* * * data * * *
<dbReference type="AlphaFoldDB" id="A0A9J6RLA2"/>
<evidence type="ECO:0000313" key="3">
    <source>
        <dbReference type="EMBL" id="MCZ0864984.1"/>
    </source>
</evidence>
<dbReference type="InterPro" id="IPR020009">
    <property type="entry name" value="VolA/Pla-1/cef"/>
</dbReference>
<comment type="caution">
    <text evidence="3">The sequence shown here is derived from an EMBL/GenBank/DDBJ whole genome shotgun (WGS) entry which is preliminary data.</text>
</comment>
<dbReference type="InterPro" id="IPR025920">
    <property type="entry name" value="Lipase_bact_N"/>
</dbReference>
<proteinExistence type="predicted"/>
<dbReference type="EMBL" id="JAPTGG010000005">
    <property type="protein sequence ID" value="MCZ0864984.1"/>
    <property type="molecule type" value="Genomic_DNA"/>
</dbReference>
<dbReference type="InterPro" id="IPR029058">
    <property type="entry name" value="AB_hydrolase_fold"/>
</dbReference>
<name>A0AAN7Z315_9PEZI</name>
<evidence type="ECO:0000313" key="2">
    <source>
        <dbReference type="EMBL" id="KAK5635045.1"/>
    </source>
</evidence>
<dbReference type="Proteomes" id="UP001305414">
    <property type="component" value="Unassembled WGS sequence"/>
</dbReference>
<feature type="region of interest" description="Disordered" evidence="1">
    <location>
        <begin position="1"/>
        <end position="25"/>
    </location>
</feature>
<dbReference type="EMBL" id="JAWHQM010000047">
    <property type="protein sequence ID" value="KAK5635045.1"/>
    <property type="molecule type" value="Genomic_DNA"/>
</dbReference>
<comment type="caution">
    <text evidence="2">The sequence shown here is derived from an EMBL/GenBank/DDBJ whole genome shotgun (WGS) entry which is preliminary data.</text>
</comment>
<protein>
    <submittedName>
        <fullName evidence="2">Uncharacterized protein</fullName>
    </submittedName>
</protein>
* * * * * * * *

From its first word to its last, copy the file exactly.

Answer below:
<dbReference type="AlphaFoldDB" id="A0A9J6RLA2"/>
<evidence type="ECO:0000313" key="3">
    <source>
        <dbReference type="EMBL" id="MCZ0864984.1"/>
    </source>
</evidence>
<dbReference type="InterPro" id="IPR020009">
    <property type="entry name" value="VolA/Pla-1/cef"/>
</dbReference>
<comment type="caution">
    <text evidence="3">The sequence shown here is derived from an EMBL/GenBank/DDBJ whole genome shotgun (WGS) entry which is preliminary data.</text>
</comment>
<dbReference type="InterPro" id="IPR025920">
    <property type="entry name" value="Lipase_bact_N"/>
</dbReference>
<proteinExistence type="predicted"/>
<dbReference type="EMBL" id="JAPTGG010000005">
    <property type="protein sequence ID" value="MCZ0864984.1"/>
    <property type="molecule type" value="Genomic_DNA"/>
</dbReference>
<dbReference type="InterPro" id="IPR029058">
    <property type="entry name" value="AB_hydrolase_fold"/>
</dbReference>
<name>A0AAN7Z315_9PEZI</name>
<evidence type="ECO:0000313" key="2">
    <source>
        <dbReference type="EMBL" id="KAK5635045.1"/>
    </source>
</evidence>
<dbReference type="Proteomes" id="UP001305414">
    <property type="component" value="Unassembled WGS sequence"/>
</dbReference>
<feature type="region of interest" description="Disordered" evidence="1">
    <location>
        <begin position="1"/>
        <end position="25"/>
    </location>
</feature>
<dbReference type="EMBL" id="JAWHQM010000047">
    <property type="protein sequence ID" value="KAK5635045.1"/>
    <property type="molecule type" value="Genomic_DNA"/>
</dbReference>
<comment type="caution">
    <text evidence="2">The sequence shown here is derived from an EMBL/GenBank/DDBJ whole genome shotgun (WGS) entry which is preliminary data.</text>
</comment>
<protein>
    <submittedName>
        <fullName evidence="2">Uncharacterized protein</fullName>
    </submittedName>
</protein>